The concept of
Building Information Modeling (BIM) has been around since the early 70s but the
term “Building Information Modeling” didn’t become part of mainstream
terminology in the design and construction industry until the early 90s.
BIM could not be
possible without the use of software developed by companies such as Autodesk,
Graphisoft, Bentley Systems,and Vectorworks, and now with design-specific
software such as Rhino and SketchUp we have many design tools available to suit
all budgets. But the software is not BIM— BIM is the process. The software is
just what we use to develop the process. Any form by which you can link
information into a design is considered BIM. It could be as simple as linking
an Excel spreadsheet with door type and hardware information from the supplier
into a CAD file. However 3D modeling in a program specifically designed for
BIM, such as Revit, can easily facilitate the process and give you more
I’ve been fortunate to
see the progression from the drafting board to the adoption of 2D computer
aided design (CAD) to the use of BIM software, and I’ve seen the dramatic
impact each phase has had on the design industry. At CEI Architecture, being able
to include digital information in our designs is quite empowering to the entire
design team. To be able to see in an instant the impact a decision has on the
design enables you to quickly and easily explore design possibilities and react
to design and client demands. Being able to track and calculate materials and
components for quantification and verification, we can use the model to verify
specific requirements such as colour coding walls to verify fire ratings.
BIM has also had an
impact on the analytical design of a building. We can analyze how the building
performs and make changes accordingly, creating a more sustainable design.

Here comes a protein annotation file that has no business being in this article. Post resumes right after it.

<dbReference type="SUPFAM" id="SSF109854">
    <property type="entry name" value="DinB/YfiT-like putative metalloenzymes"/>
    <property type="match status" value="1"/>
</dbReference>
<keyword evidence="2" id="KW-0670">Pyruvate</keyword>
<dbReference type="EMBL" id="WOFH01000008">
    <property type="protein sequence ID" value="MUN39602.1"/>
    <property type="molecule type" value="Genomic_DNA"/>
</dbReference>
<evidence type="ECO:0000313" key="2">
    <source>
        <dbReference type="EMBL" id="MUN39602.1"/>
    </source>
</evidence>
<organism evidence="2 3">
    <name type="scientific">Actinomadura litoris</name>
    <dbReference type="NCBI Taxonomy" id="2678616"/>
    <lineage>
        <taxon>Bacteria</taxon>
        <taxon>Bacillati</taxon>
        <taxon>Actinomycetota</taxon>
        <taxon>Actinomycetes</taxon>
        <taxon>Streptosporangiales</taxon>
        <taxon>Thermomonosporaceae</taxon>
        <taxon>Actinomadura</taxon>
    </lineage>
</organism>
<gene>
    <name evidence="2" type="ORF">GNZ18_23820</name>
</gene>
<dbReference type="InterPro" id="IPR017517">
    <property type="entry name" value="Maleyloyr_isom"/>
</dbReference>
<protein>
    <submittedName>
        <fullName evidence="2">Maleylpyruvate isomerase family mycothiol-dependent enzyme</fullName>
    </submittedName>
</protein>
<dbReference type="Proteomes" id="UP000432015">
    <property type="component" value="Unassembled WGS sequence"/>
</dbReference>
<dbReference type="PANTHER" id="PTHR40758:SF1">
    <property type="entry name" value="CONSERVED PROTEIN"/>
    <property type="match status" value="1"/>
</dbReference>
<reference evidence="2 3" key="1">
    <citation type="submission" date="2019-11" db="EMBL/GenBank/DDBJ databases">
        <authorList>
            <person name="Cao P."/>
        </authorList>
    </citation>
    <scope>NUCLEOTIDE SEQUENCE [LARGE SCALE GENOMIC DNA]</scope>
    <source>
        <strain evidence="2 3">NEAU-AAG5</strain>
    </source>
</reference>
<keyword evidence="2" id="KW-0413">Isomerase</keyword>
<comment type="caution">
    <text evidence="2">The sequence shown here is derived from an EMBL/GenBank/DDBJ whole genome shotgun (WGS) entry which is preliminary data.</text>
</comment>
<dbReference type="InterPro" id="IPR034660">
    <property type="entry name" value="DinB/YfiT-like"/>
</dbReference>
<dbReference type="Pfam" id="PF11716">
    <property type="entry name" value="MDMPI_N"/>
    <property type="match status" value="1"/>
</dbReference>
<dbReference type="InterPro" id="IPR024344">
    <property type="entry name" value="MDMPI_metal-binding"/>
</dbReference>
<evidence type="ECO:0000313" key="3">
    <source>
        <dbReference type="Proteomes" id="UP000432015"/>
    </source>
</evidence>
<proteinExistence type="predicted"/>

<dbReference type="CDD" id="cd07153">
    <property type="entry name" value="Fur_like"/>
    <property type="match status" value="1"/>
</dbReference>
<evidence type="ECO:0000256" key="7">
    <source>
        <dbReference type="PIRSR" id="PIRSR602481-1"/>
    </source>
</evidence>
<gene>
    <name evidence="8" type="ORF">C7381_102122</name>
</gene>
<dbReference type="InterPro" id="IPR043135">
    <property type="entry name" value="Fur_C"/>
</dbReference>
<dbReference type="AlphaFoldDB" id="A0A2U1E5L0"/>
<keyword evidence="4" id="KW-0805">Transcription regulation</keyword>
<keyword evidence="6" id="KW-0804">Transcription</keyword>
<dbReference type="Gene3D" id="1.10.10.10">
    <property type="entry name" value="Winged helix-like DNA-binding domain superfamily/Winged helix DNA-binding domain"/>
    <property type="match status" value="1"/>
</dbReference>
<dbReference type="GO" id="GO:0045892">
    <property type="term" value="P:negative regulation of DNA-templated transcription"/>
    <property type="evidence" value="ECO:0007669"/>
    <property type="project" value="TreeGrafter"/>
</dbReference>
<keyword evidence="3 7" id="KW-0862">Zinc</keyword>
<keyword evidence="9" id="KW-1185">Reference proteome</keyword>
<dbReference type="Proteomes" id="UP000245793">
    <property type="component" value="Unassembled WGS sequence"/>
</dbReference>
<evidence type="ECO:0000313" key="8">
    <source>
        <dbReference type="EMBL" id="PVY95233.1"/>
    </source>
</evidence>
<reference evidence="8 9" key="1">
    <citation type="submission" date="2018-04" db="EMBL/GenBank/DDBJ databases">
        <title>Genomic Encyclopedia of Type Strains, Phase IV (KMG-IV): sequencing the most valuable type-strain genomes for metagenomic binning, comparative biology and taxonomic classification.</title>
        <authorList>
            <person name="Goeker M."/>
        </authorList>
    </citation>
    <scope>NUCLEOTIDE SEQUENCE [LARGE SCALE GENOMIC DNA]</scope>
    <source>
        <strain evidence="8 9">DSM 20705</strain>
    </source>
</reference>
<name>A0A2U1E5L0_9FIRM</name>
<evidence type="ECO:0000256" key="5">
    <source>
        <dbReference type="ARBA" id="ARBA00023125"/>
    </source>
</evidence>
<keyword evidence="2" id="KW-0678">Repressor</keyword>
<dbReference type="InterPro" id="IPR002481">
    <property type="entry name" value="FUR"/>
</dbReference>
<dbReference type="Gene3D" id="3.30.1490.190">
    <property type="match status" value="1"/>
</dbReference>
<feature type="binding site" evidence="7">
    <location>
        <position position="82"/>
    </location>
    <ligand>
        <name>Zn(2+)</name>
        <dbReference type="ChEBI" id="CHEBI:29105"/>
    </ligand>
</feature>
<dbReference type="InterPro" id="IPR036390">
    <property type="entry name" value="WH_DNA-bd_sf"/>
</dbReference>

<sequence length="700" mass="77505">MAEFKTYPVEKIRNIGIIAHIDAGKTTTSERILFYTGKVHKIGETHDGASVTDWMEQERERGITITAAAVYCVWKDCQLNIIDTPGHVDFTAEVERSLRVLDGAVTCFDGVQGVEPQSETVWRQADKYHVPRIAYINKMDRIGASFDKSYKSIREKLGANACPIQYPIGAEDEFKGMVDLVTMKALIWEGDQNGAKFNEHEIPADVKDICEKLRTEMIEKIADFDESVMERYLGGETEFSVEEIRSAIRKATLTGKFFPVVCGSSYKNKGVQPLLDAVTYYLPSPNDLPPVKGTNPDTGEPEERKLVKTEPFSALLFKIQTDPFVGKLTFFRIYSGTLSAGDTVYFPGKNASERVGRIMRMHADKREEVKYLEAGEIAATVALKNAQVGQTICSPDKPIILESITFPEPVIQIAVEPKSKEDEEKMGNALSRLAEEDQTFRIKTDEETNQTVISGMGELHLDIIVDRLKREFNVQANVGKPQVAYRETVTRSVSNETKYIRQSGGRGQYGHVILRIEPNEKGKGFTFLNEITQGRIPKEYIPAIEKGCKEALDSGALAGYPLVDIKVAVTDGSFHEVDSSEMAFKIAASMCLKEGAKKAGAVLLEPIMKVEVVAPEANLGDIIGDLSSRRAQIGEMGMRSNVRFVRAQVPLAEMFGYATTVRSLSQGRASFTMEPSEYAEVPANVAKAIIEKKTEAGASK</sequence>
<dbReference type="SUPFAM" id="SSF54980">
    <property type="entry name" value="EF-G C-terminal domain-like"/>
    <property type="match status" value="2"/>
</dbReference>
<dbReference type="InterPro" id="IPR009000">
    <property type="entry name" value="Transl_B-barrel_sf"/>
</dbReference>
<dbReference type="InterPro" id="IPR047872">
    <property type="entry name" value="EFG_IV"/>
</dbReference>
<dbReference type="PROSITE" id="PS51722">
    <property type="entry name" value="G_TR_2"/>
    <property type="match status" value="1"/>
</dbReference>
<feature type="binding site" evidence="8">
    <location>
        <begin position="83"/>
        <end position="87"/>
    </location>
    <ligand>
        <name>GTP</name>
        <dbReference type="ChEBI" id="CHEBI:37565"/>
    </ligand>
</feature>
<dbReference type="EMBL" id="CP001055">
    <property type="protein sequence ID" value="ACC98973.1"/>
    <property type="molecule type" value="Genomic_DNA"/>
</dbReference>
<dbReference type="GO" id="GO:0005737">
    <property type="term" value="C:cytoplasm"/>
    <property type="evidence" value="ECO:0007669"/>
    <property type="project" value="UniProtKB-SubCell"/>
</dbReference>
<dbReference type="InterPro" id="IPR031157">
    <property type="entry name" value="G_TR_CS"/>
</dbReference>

Using the digital model we can analyze the lighting options and create a solar
study showing how a buildings shadows impact adjacent buildings. Being able to
input the local weather data we have the ability to alter the building’s design
or orientation to see how environmental conditions affect the performance of
the HVAC systems and maximize natural lighting and take advantage of the
prevailing wind direction.
3D digital modeling allows you
to do this and more. By being able to share our model with the consultants, we
can properly integrate each consultant’s model into one model allowing us to
alter the design to best suit the project. Being able to coordinate between mechanical,
electrical and structural all on the same BIM platform is far easier and more
cost effective than 2D coordination, which is prone to errors, or having to
deal with coordination on the construction site.
This is why it’s invaluable to
have all parties involved using BIM.
In the future we will see
this type of analysis to be part of every building’s design. Communities in the
U.S. are already requiring this type of analysis as part of the building permit
application process. It’s just a matter of time before it becomes the norm here
in Canada, as projects are already stipulating the use of BIM on most
government projects. Just another indication of the power of BIM on design.
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